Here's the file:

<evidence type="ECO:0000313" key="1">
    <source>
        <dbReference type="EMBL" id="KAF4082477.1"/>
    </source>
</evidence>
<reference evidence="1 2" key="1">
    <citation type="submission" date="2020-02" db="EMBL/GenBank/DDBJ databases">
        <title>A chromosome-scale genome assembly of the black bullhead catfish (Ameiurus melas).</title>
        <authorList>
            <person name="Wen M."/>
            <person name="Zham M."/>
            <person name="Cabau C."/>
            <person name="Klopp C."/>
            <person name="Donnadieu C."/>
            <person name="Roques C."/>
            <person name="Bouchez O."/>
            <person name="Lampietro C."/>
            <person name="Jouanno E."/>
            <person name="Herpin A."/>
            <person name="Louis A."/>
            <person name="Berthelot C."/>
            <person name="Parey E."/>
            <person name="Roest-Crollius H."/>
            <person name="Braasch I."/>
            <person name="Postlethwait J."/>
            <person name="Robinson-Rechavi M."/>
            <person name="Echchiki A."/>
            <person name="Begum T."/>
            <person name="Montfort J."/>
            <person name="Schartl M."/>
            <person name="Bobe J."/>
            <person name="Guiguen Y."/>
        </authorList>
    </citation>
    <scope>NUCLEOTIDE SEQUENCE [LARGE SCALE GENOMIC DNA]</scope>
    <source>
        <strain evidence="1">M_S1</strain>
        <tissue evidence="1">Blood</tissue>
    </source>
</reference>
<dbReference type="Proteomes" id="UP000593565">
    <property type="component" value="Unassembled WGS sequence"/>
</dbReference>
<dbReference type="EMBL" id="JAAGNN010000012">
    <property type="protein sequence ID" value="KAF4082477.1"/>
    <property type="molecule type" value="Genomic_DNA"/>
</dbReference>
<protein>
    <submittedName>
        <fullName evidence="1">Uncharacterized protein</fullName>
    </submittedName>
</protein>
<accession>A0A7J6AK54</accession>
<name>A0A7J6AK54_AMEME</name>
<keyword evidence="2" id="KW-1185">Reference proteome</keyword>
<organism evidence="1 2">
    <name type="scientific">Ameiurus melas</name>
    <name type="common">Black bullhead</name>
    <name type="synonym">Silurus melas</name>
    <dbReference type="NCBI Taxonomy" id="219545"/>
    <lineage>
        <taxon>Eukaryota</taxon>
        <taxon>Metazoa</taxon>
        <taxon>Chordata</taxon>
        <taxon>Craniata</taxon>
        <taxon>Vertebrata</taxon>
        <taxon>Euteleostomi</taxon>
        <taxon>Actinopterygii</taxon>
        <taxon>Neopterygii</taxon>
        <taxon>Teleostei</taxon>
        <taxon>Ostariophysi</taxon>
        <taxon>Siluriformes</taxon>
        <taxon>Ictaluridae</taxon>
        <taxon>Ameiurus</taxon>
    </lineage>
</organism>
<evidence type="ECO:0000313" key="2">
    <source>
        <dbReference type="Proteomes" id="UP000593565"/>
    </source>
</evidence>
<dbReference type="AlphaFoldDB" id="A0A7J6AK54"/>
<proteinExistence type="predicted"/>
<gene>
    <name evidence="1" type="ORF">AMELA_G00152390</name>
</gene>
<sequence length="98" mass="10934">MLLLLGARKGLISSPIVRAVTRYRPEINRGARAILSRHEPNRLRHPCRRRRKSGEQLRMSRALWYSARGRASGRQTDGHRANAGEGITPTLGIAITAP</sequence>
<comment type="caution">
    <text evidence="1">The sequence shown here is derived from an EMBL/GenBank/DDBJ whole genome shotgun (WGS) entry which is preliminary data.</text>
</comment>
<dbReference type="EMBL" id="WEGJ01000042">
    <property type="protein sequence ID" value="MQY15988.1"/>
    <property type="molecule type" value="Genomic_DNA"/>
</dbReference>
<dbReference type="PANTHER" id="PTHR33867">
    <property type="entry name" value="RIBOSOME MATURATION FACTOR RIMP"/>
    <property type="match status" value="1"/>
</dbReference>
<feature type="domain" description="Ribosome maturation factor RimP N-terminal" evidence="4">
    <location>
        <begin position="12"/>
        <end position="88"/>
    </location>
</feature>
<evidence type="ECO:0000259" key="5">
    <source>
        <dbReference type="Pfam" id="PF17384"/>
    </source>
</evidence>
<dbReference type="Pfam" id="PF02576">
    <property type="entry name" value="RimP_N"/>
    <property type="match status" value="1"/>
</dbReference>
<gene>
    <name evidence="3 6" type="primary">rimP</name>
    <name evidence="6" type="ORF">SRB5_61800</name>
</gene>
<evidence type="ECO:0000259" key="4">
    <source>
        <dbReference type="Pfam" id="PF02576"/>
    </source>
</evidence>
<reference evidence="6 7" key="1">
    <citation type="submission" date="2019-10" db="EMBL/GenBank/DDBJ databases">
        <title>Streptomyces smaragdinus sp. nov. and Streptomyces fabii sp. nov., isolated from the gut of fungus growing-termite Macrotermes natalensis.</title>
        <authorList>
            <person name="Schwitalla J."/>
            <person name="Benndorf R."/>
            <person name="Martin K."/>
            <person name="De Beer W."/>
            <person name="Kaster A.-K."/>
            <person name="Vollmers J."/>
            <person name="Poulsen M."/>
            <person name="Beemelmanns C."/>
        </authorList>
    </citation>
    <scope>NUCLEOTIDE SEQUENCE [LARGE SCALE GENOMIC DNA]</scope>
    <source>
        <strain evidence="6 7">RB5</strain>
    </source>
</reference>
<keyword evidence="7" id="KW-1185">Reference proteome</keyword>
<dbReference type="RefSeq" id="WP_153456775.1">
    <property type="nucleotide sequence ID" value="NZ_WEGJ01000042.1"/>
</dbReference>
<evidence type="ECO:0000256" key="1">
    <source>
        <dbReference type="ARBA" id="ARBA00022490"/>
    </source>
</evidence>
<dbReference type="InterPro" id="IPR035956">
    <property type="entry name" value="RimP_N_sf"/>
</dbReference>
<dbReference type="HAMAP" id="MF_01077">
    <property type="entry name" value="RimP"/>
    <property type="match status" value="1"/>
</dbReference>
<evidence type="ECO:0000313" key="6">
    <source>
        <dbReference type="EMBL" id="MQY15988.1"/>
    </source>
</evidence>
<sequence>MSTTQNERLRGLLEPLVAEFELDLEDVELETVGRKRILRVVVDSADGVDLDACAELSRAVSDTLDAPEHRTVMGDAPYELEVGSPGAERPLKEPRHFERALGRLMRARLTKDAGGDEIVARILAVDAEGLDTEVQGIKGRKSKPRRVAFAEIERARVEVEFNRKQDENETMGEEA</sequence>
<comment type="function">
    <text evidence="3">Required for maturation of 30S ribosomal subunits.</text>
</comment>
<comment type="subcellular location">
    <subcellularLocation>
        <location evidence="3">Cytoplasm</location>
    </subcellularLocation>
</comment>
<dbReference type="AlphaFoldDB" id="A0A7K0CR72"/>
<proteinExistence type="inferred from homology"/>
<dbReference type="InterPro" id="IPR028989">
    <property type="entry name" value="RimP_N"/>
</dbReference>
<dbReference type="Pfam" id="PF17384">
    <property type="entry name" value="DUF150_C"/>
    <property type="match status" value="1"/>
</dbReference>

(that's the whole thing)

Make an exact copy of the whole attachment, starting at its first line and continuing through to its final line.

<evidence type="ECO:0000313" key="1">
    <source>
        <dbReference type="EMBL" id="KAF4082477.1"/>
    </source>
</evidence>
<reference evidence="1 2" key="1">
    <citation type="submission" date="2020-02" db="EMBL/GenBank/DDBJ databases">
        <title>A chromosome-scale genome assembly of the black bullhead catfish (Ameiurus melas).</title>
        <authorList>
            <person name="Wen M."/>
            <person name="Zham M."/>
            <person name="Cabau C."/>
            <person name="Klopp C."/>
            <person name="Donnadieu C."/>
            <person name="Roques C."/>
            <person name="Bouchez O."/>
            <person name="Lampietro C."/>
            <person name="Jouanno E."/>
            <person name="Herpin A."/>
            <person name="Louis A."/>
            <person name="Berthelot C."/>
            <person name="Parey E."/>
            <person name="Roest-Crollius H."/>
            <person name="Braasch I."/>
            <person name="Postlethwait J."/>
            <person name="Robinson-Rechavi M."/>
            <person name="Echchiki A."/>
            <person name="Begum T."/>
            <person name="Montfort J."/>
            <person name="Schartl M."/>
            <person name="Bobe J."/>
            <person name="Guiguen Y."/>
        </authorList>
    </citation>
    <scope>NUCLEOTIDE SEQUENCE [LARGE SCALE GENOMIC DNA]</scope>
    <source>
        <strain evidence="1">M_S1</strain>
        <tissue evidence="1">Blood</tissue>
    </source>
</reference>
<dbReference type="Proteomes" id="UP000593565">
    <property type="component" value="Unassembled WGS sequence"/>
</dbReference>
<dbReference type="EMBL" id="JAAGNN010000012">
    <property type="protein sequence ID" value="KAF4082477.1"/>
    <property type="molecule type" value="Genomic_DNA"/>
</dbReference>
<protein>
    <submittedName>
        <fullName evidence="1">Uncharacterized protein</fullName>
    </submittedName>
</protein>
<accession>A0A7J6AK54</accession>
<name>A0A7J6AK54_AMEME</name>
<keyword evidence="2" id="KW-1185">Reference proteome</keyword>
<organism evidence="1 2">
    <name type="scientific">Ameiurus melas</name>
    <name type="common">Black bullhead</name>
    <name type="synonym">Silurus melas</name>
    <dbReference type="NCBI Taxonomy" id="219545"/>
    <lineage>
        <taxon>Eukaryota</taxon>
        <taxon>Metazoa</taxon>
        <taxon>Chordata</taxon>
        <taxon>Craniata</taxon>
        <taxon>Vertebrata</taxon>
        <taxon>Euteleostomi</taxon>
        <taxon>Actinopterygii</taxon>
        <taxon>Neopterygii</taxon>
        <taxon>Teleostei</taxon>
        <taxon>Ostariophysi</taxon>
        <taxon>Siluriformes</taxon>
        <taxon>Ictaluridae</taxon>
        <taxon>Ameiurus</taxon>
    </lineage>
</organism>
<evidence type="ECO:0000313" key="2">
    <source>
        <dbReference type="Proteomes" id="UP000593565"/>
    </source>
</evidence>
<dbReference type="AlphaFoldDB" id="A0A7J6AK54"/>
<proteinExistence type="predicted"/>
<gene>
    <name evidence="1" type="ORF">AMELA_G00152390</name>
</gene>
<sequence length="98" mass="10934">MLLLLGARKGLISSPIVRAVTRYRPEINRGARAILSRHEPNRLRHPCRRRRKSGEQLRMSRALWYSARGRASGRQTDGHRANAGEGITPTLGIAITAP</sequence>
<comment type="caution">
    <text evidence="1">The sequence shown here is derived from an EMBL/GenBank/DDBJ whole genome shotgun (WGS) entry which is preliminary data.</text>
</comment>
<dbReference type="EMBL" id="WEGJ01000042">
    <property type="protein sequence ID" value="MQY15988.1"/>
    <property type="molecule type" value="Genomic_DNA"/>
</dbReference>
<dbReference type="PANTHER" id="PTHR33867">
    <property type="entry name" value="RIBOSOME MATURATION FACTOR RIMP"/>
    <property type="match status" value="1"/>
</dbReference>
<feature type="domain" description="Ribosome maturation factor RimP N-terminal" evidence="4">
    <location>
        <begin position="12"/>
        <end position="88"/>
    </location>
</feature>
<evidence type="ECO:0000259" key="5">
    <source>
        <dbReference type="Pfam" id="PF17384"/>
    </source>
</evidence>
<dbReference type="Pfam" id="PF02576">
    <property type="entry name" value="RimP_N"/>
    <property type="match status" value="1"/>
</dbReference>
<gene>
    <name evidence="3 6" type="primary">rimP</name>
    <name evidence="6" type="ORF">SRB5_61800</name>
</gene>
<evidence type="ECO:0000259" key="4">
    <source>
        <dbReference type="Pfam" id="PF02576"/>
    </source>
</evidence>
<reference evidence="6 7" key="1">
    <citation type="submission" date="2019-10" db="EMBL/GenBank/DDBJ databases">
        <title>Streptomyces smaragdinus sp. nov. and Streptomyces fabii sp. nov., isolated from the gut of fungus growing-termite Macrotermes natalensis.</title>
        <authorList>
            <person name="Schwitalla J."/>
            <person name="Benndorf R."/>
            <person name="Martin K."/>
            <person name="De Beer W."/>
            <person name="Kaster A.-K."/>
            <person name="Vollmers J."/>
            <person name="Poulsen M."/>
            <person name="Beemelmanns C."/>
        </authorList>
    </citation>
    <scope>NUCLEOTIDE SEQUENCE [LARGE SCALE GENOMIC DNA]</scope>
    <source>
        <strain evidence="6 7">RB5</strain>
    </source>
</reference>
<keyword evidence="7" id="KW-1185">Reference proteome</keyword>
<dbReference type="RefSeq" id="WP_153456775.1">
    <property type="nucleotide sequence ID" value="NZ_WEGJ01000042.1"/>
</dbReference>
<evidence type="ECO:0000256" key="1">
    <source>
        <dbReference type="ARBA" id="ARBA00022490"/>
    </source>
</evidence>
<dbReference type="InterPro" id="IPR035956">
    <property type="entry name" value="RimP_N_sf"/>
</dbReference>
<dbReference type="HAMAP" id="MF_01077">
    <property type="entry name" value="RimP"/>
    <property type="match status" value="1"/>
</dbReference>
<evidence type="ECO:0000313" key="6">
    <source>
        <dbReference type="EMBL" id="MQY15988.1"/>
    </source>
</evidence>
<sequence>MSTTQNERLRGLLEPLVAEFELDLEDVELETVGRKRILRVVVDSADGVDLDACAELSRAVSDTLDAPEHRTVMGDAPYELEVGSPGAERPLKEPRHFERALGRLMRARLTKDAGGDEIVARILAVDAEGLDTEVQGIKGRKSKPRRVAFAEIERARVEVEFNRKQDENETMGEEA</sequence>
<comment type="function">
    <text evidence="3">Required for maturation of 30S ribosomal subunits.</text>
</comment>
<comment type="subcellular location">
    <subcellularLocation>
        <location evidence="3">Cytoplasm</location>
    </subcellularLocation>
</comment>
<dbReference type="AlphaFoldDB" id="A0A7K0CR72"/>
<proteinExistence type="inferred from homology"/>
<dbReference type="InterPro" id="IPR028989">
    <property type="entry name" value="RimP_N"/>
</dbReference>
<dbReference type="Pfam" id="PF17384">
    <property type="entry name" value="DUF150_C"/>
    <property type="match status" value="1"/>
</dbReference>